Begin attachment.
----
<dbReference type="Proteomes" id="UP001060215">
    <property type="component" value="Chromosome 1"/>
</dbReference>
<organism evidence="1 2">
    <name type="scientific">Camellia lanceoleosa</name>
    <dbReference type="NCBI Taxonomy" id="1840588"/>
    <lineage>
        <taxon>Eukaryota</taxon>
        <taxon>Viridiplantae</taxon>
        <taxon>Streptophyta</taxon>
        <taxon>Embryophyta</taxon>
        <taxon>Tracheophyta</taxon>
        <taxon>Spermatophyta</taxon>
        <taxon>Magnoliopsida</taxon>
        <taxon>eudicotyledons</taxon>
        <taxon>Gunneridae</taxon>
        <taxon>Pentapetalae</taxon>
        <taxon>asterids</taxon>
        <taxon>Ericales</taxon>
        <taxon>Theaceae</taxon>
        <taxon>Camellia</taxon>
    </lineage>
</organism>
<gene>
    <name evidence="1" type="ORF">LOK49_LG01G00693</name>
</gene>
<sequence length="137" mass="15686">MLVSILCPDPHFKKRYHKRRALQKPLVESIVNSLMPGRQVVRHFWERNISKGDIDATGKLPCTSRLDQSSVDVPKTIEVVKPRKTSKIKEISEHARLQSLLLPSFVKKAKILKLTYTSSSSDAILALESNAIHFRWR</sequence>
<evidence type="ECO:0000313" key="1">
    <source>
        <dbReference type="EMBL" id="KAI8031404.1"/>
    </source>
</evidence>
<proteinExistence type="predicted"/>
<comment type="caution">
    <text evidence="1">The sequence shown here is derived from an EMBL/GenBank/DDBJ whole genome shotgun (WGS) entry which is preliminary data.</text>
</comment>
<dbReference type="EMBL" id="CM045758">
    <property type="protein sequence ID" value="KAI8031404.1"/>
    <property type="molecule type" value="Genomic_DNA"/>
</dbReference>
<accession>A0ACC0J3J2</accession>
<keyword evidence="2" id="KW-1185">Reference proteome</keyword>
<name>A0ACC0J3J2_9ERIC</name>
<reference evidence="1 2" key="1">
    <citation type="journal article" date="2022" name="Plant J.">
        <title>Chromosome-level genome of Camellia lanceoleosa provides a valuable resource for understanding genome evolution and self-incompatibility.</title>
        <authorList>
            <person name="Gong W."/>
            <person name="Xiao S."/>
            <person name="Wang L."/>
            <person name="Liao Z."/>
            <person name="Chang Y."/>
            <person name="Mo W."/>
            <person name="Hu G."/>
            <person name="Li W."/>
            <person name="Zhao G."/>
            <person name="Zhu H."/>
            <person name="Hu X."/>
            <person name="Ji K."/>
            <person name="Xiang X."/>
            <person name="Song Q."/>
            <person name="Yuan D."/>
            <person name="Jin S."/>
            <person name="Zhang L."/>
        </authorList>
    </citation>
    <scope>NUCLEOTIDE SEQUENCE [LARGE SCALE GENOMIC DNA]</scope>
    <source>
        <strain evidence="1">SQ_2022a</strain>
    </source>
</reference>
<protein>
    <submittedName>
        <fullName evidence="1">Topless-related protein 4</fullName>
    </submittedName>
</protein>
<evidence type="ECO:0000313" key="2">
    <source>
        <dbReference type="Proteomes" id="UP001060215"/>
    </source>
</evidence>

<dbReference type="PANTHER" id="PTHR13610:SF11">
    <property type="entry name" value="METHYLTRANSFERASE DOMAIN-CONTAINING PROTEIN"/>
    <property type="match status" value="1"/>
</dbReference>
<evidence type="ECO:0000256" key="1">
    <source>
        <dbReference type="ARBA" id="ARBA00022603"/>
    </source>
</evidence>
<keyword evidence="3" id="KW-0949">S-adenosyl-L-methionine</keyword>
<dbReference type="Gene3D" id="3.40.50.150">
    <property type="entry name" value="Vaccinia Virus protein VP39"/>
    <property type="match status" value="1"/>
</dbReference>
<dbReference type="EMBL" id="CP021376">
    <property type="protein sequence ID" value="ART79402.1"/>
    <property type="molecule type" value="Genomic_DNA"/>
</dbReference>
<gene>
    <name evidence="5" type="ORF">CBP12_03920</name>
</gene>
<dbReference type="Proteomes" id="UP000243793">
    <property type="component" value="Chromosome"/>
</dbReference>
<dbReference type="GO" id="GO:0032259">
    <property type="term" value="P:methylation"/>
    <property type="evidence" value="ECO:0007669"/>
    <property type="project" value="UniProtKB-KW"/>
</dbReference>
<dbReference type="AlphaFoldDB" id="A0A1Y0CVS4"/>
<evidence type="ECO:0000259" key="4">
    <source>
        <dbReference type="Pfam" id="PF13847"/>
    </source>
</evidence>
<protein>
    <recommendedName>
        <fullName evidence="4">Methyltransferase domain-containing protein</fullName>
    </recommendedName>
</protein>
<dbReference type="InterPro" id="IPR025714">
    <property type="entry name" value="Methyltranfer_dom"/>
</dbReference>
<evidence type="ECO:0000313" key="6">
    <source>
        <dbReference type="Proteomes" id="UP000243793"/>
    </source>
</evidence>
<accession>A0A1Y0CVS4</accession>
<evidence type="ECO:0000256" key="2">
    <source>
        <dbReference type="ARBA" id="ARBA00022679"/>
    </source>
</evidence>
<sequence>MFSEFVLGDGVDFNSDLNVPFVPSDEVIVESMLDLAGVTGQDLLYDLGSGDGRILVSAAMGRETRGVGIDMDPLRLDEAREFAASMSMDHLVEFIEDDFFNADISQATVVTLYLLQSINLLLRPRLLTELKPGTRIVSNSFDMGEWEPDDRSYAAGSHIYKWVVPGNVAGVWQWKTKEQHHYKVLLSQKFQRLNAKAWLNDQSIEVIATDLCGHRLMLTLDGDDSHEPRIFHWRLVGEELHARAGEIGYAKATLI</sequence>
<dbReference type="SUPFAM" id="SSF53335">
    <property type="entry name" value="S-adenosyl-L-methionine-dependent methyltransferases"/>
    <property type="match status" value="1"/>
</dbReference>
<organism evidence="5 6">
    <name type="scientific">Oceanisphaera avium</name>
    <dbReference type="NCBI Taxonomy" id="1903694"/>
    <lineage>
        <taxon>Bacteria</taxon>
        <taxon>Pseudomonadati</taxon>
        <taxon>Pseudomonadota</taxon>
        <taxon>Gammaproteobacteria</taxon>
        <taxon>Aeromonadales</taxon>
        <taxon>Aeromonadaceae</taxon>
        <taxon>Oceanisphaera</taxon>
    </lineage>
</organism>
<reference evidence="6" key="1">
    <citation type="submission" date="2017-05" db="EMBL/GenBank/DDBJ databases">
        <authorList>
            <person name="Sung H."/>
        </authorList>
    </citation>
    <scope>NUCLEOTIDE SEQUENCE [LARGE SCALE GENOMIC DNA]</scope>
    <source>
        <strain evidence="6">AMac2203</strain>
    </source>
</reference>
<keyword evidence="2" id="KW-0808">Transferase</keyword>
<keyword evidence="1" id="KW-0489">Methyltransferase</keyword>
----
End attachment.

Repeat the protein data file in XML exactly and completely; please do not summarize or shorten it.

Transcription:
<dbReference type="Proteomes" id="UP001060215">
    <property type="component" value="Chromosome 1"/>
</dbReference>
<organism evidence="1 2">
    <name type="scientific">Camellia lanceoleosa</name>
    <dbReference type="NCBI Taxonomy" id="1840588"/>
    <lineage>
        <taxon>Eukaryota</taxon>
        <taxon>Viridiplantae</taxon>
        <taxon>Streptophyta</taxon>
        <taxon>Embryophyta</taxon>
        <taxon>Tracheophyta</taxon>
        <taxon>Spermatophyta</taxon>
        <taxon>Magnoliopsida</taxon>
        <taxon>eudicotyledons</taxon>
        <taxon>Gunneridae</taxon>
        <taxon>Pentapetalae</taxon>
        <taxon>asterids</taxon>
        <taxon>Ericales</taxon>
        <taxon>Theaceae</taxon>
        <taxon>Camellia</taxon>
    </lineage>
</organism>
<gene>
    <name evidence="1" type="ORF">LOK49_LG01G00693</name>
</gene>
<sequence length="137" mass="15686">MLVSILCPDPHFKKRYHKRRALQKPLVESIVNSLMPGRQVVRHFWERNISKGDIDATGKLPCTSRLDQSSVDVPKTIEVVKPRKTSKIKEISEHARLQSLLLPSFVKKAKILKLTYTSSSSDAILALESNAIHFRWR</sequence>
<evidence type="ECO:0000313" key="1">
    <source>
        <dbReference type="EMBL" id="KAI8031404.1"/>
    </source>
</evidence>
<proteinExistence type="predicted"/>
<comment type="caution">
    <text evidence="1">The sequence shown here is derived from an EMBL/GenBank/DDBJ whole genome shotgun (WGS) entry which is preliminary data.</text>
</comment>
<dbReference type="EMBL" id="CM045758">
    <property type="protein sequence ID" value="KAI8031404.1"/>
    <property type="molecule type" value="Genomic_DNA"/>
</dbReference>
<accession>A0ACC0J3J2</accession>
<keyword evidence="2" id="KW-1185">Reference proteome</keyword>
<name>A0ACC0J3J2_9ERIC</name>
<reference evidence="1 2" key="1">
    <citation type="journal article" date="2022" name="Plant J.">
        <title>Chromosome-level genome of Camellia lanceoleosa provides a valuable resource for understanding genome evolution and self-incompatibility.</title>
        <authorList>
            <person name="Gong W."/>
            <person name="Xiao S."/>
            <person name="Wang L."/>
            <person name="Liao Z."/>
            <person name="Chang Y."/>
            <person name="Mo W."/>
            <person name="Hu G."/>
            <person name="Li W."/>
            <person name="Zhao G."/>
            <person name="Zhu H."/>
            <person name="Hu X."/>
            <person name="Ji K."/>
            <person name="Xiang X."/>
            <person name="Song Q."/>
            <person name="Yuan D."/>
            <person name="Jin S."/>
            <person name="Zhang L."/>
        </authorList>
    </citation>
    <scope>NUCLEOTIDE SEQUENCE [LARGE SCALE GENOMIC DNA]</scope>
    <source>
        <strain evidence="1">SQ_2022a</strain>
    </source>
</reference>
<protein>
    <submittedName>
        <fullName evidence="1">Topless-related protein 4</fullName>
    </submittedName>
</protein>
<evidence type="ECO:0000313" key="2">
    <source>
        <dbReference type="Proteomes" id="UP001060215"/>
    </source>
</evidence>

<dbReference type="PANTHER" id="PTHR13610:SF11">
    <property type="entry name" value="METHYLTRANSFERASE DOMAIN-CONTAINING PROTEIN"/>
    <property type="match status" value="1"/>
</dbReference>
<evidence type="ECO:0000256" key="1">
    <source>
        <dbReference type="ARBA" id="ARBA00022603"/>
    </source>
</evidence>
<keyword evidence="3" id="KW-0949">S-adenosyl-L-methionine</keyword>
<dbReference type="Gene3D" id="3.40.50.150">
    <property type="entry name" value="Vaccinia Virus protein VP39"/>
    <property type="match status" value="1"/>
</dbReference>
<dbReference type="EMBL" id="CP021376">
    <property type="protein sequence ID" value="ART79402.1"/>
    <property type="molecule type" value="Genomic_DNA"/>
</dbReference>
<gene>
    <name evidence="5" type="ORF">CBP12_03920</name>
</gene>
<dbReference type="Proteomes" id="UP000243793">
    <property type="component" value="Chromosome"/>
</dbReference>
<dbReference type="GO" id="GO:0032259">
    <property type="term" value="P:methylation"/>
    <property type="evidence" value="ECO:0007669"/>
    <property type="project" value="UniProtKB-KW"/>
</dbReference>
<dbReference type="AlphaFoldDB" id="A0A1Y0CVS4"/>
<evidence type="ECO:0000259" key="4">
    <source>
        <dbReference type="Pfam" id="PF13847"/>
    </source>
</evidence>
<protein>
    <recommendedName>
        <fullName evidence="4">Methyltransferase domain-containing protein</fullName>
    </recommendedName>
</protein>
<dbReference type="InterPro" id="IPR025714">
    <property type="entry name" value="Methyltranfer_dom"/>
</dbReference>
<evidence type="ECO:0000313" key="6">
    <source>
        <dbReference type="Proteomes" id="UP000243793"/>
    </source>
</evidence>
<accession>A0A1Y0CVS4</accession>
<evidence type="ECO:0000256" key="2">
    <source>
        <dbReference type="ARBA" id="ARBA00022679"/>
    </source>
</evidence>
<sequence>MFSEFVLGDGVDFNSDLNVPFVPSDEVIVESMLDLAGVTGQDLLYDLGSGDGRILVSAAMGRETRGVGIDMDPLRLDEAREFAASMSMDHLVEFIEDDFFNADISQATVVTLYLLQSINLLLRPRLLTELKPGTRIVSNSFDMGEWEPDDRSYAAGSHIYKWVVPGNVAGVWQWKTKEQHHYKVLLSQKFQRLNAKAWLNDQSIEVIATDLCGHRLMLTLDGDDSHEPRIFHWRLVGEELHARAGEIGYAKATLI</sequence>
<dbReference type="SUPFAM" id="SSF53335">
    <property type="entry name" value="S-adenosyl-L-methionine-dependent methyltransferases"/>
    <property type="match status" value="1"/>
</dbReference>
<organism evidence="5 6">
    <name type="scientific">Oceanisphaera avium</name>
    <dbReference type="NCBI Taxonomy" id="1903694"/>
    <lineage>
        <taxon>Bacteria</taxon>
        <taxon>Pseudomonadati</taxon>
        <taxon>Pseudomonadota</taxon>
        <taxon>Gammaproteobacteria</taxon>
        <taxon>Aeromonadales</taxon>
        <taxon>Aeromonadaceae</taxon>
        <taxon>Oceanisphaera</taxon>
    </lineage>
</organism>
<reference evidence="6" key="1">
    <citation type="submission" date="2017-05" db="EMBL/GenBank/DDBJ databases">
        <authorList>
            <person name="Sung H."/>
        </authorList>
    </citation>
    <scope>NUCLEOTIDE SEQUENCE [LARGE SCALE GENOMIC DNA]</scope>
    <source>
        <strain evidence="6">AMac2203</strain>
    </source>
</reference>
<keyword evidence="2" id="KW-0808">Transferase</keyword>
<keyword evidence="1" id="KW-0489">Methyltransferase</keyword>